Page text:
Liechtenstein is bordered by Switzerland to the west and south and Austria to the east and north. It has an area of just over 160 square kilometres (62 square miles) and an estimated population of 37,000. Divided into 11 municipalities, its capital is Vaduz and its largest city is Triesenberg.
The Principality of Liechtenstein is a producer of wine. The country has a climate ideally suited for the cultivation of wine with mountain slopes facing southwest, calcareous soils and an average of 1,500 hours of sunshine a year. The hot dry wind during the summer months, known as the foehn aids cultivators by having a sweetening effect.
There are over 100 winegrowers in Liechtenstein which produce red and white wines in which despite the small size of the country can produce a significant variety. Liechtenstein is part of the European wine quality system and the international AOC classification.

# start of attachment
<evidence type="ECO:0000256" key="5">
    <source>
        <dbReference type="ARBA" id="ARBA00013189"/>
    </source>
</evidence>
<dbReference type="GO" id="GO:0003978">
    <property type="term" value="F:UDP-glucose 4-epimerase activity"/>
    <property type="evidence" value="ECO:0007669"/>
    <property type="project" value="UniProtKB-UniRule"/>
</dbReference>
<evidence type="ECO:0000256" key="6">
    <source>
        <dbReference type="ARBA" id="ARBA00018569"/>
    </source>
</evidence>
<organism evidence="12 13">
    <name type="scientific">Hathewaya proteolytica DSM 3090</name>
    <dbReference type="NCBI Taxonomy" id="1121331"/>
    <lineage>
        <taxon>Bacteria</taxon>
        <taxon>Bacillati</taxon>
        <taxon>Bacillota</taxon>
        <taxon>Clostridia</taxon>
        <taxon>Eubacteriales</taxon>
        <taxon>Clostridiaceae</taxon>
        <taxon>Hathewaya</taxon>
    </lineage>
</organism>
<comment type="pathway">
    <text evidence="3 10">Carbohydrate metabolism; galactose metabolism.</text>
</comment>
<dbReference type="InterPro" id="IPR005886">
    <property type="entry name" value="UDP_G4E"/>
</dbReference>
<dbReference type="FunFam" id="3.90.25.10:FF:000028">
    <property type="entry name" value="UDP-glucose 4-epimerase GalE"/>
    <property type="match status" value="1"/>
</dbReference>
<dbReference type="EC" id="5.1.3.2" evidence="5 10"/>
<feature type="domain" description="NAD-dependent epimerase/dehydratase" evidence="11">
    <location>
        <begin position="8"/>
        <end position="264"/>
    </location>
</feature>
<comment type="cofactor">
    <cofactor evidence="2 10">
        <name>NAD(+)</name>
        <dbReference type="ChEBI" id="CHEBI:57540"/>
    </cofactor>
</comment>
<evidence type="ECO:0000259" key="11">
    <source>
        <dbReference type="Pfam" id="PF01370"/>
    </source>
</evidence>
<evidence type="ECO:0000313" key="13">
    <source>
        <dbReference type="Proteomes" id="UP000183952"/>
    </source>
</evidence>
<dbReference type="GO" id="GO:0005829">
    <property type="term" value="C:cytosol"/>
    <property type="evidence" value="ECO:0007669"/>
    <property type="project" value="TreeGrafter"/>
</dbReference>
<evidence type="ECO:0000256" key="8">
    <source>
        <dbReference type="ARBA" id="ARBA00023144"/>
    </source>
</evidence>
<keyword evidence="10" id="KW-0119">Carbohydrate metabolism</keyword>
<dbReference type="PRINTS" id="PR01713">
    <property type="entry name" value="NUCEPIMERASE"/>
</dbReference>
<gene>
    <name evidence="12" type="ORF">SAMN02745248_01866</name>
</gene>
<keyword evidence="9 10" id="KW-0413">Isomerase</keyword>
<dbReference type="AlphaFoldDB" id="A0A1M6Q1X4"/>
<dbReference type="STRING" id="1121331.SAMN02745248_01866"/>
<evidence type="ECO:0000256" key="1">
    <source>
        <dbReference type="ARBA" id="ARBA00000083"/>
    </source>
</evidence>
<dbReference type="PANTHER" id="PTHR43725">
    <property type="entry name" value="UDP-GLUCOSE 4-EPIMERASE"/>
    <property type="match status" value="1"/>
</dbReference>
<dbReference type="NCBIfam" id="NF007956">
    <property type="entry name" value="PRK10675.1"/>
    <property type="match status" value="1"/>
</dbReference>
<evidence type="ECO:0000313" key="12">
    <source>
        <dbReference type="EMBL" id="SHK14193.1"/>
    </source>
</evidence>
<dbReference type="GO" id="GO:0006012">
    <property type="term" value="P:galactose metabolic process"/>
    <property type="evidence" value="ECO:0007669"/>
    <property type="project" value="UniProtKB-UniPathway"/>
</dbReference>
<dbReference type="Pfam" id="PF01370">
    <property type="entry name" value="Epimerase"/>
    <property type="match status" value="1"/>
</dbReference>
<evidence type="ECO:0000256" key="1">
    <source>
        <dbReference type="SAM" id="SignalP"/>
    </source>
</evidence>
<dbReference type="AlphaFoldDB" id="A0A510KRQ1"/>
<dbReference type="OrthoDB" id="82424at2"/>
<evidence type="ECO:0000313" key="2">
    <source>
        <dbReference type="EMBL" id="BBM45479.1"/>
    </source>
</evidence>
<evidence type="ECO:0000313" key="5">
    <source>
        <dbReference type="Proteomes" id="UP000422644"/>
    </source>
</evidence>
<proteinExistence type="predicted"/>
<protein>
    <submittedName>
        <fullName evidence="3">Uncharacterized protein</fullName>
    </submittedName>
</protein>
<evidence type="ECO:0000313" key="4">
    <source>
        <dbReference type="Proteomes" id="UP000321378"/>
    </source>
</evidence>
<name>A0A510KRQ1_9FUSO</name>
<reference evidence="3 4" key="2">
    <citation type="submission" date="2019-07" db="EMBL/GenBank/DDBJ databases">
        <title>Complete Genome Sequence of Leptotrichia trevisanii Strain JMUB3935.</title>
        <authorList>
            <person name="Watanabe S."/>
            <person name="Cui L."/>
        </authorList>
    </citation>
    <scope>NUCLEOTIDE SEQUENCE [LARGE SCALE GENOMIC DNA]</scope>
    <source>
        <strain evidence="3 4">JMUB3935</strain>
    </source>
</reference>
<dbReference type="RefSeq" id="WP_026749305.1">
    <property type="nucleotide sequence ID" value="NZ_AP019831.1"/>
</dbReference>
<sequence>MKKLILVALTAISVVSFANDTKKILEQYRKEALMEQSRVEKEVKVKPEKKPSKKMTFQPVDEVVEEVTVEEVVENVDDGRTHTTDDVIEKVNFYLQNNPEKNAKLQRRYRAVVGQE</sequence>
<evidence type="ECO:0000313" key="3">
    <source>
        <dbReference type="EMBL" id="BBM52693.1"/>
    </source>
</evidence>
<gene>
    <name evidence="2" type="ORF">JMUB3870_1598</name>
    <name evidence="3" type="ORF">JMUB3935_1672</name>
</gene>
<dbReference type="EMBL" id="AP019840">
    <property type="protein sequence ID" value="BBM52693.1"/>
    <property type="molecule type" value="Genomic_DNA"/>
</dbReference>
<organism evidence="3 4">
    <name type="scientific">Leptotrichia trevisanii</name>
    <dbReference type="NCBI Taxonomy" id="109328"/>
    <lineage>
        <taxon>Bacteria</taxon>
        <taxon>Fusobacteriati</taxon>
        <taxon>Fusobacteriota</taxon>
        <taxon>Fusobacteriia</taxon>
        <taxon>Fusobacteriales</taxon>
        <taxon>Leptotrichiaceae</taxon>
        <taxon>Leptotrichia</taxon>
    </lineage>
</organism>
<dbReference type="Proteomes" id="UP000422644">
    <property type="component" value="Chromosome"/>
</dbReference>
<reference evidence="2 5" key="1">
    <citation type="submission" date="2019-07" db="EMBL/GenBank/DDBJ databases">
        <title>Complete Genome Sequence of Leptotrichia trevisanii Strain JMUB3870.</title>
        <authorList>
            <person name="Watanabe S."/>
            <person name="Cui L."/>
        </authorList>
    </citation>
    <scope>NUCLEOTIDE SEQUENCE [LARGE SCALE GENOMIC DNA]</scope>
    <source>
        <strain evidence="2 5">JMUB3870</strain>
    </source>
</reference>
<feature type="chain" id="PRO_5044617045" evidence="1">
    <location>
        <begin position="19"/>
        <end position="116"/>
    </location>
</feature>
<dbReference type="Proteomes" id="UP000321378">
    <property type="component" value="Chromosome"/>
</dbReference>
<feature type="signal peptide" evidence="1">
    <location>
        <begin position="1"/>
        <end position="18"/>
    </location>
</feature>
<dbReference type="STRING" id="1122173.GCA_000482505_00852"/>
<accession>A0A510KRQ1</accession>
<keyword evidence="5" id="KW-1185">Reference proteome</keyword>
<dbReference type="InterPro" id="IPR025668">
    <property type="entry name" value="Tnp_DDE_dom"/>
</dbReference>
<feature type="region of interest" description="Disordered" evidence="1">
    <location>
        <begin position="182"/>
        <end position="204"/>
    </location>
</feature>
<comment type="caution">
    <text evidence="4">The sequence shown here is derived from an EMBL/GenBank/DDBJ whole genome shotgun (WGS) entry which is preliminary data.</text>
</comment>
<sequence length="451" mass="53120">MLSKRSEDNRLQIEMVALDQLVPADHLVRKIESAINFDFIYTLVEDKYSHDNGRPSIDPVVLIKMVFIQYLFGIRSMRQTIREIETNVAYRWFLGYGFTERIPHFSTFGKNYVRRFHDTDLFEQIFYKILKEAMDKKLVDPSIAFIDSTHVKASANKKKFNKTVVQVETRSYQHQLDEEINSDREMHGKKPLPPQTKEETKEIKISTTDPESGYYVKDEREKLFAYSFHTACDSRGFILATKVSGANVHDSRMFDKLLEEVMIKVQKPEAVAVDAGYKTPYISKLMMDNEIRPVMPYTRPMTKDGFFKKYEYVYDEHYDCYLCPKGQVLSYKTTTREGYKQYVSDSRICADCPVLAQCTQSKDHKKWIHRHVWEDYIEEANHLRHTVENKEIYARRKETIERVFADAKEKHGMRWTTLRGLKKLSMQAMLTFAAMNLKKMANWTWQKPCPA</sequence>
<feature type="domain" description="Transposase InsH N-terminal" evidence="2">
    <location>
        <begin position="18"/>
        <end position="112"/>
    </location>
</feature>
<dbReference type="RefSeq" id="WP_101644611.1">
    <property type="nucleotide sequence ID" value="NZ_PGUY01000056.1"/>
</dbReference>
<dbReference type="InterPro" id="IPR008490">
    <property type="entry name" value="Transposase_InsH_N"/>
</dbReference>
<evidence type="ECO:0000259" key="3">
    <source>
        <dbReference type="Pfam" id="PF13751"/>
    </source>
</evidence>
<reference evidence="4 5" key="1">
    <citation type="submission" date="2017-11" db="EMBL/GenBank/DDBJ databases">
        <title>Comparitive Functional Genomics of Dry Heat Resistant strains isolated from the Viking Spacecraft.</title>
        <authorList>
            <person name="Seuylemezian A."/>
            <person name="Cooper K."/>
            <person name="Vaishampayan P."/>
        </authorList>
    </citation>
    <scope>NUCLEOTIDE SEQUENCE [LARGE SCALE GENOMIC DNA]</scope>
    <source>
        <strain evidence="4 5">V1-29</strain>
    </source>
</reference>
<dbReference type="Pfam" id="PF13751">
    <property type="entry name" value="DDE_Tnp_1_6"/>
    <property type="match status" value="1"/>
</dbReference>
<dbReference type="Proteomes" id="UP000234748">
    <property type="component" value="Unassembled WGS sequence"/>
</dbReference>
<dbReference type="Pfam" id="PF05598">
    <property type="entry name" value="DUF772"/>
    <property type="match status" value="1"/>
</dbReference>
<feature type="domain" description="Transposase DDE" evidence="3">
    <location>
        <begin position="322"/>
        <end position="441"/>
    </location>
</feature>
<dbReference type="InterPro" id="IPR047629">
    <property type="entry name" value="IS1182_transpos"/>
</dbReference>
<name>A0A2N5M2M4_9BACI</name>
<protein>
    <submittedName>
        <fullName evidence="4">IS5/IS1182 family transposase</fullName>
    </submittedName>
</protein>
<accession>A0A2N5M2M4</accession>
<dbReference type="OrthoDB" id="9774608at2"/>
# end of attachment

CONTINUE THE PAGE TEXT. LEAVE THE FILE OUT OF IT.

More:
Viniculture in Liechtenstein dates back to just over two thousand years. Growing began before Christ by a Celtic tribe that had settled in the area, and during Roman times production increased. After the Romans had been driven out of the area by the Alamanni, production virtually ceased, until the growth of Christianity in the 4th century, when monks encouraged the establishment of new vineyards. During the rule of Charlemagne (742–814), many of the municipalities and monasteries possessed their own vineyards.
This time the vineyards surrounding Gutenberg Castle yielded some three thousand gallons of wine a year. Charlemagne did much to alter the method of production, strongly encouraging better hygiene and pressing of the grapes by making it practice for the wine pressers to wash their feet although he was met with considerable opposition.
Ms Akhmedov is also involved in litigation to try and secure her divorce settlement from her ex-husband via a number of trusts and companies he established in four other countries; the US; Dubai; Russia and Liechtenstein. She is backed by BurfordCapital, a litigation finance firm ...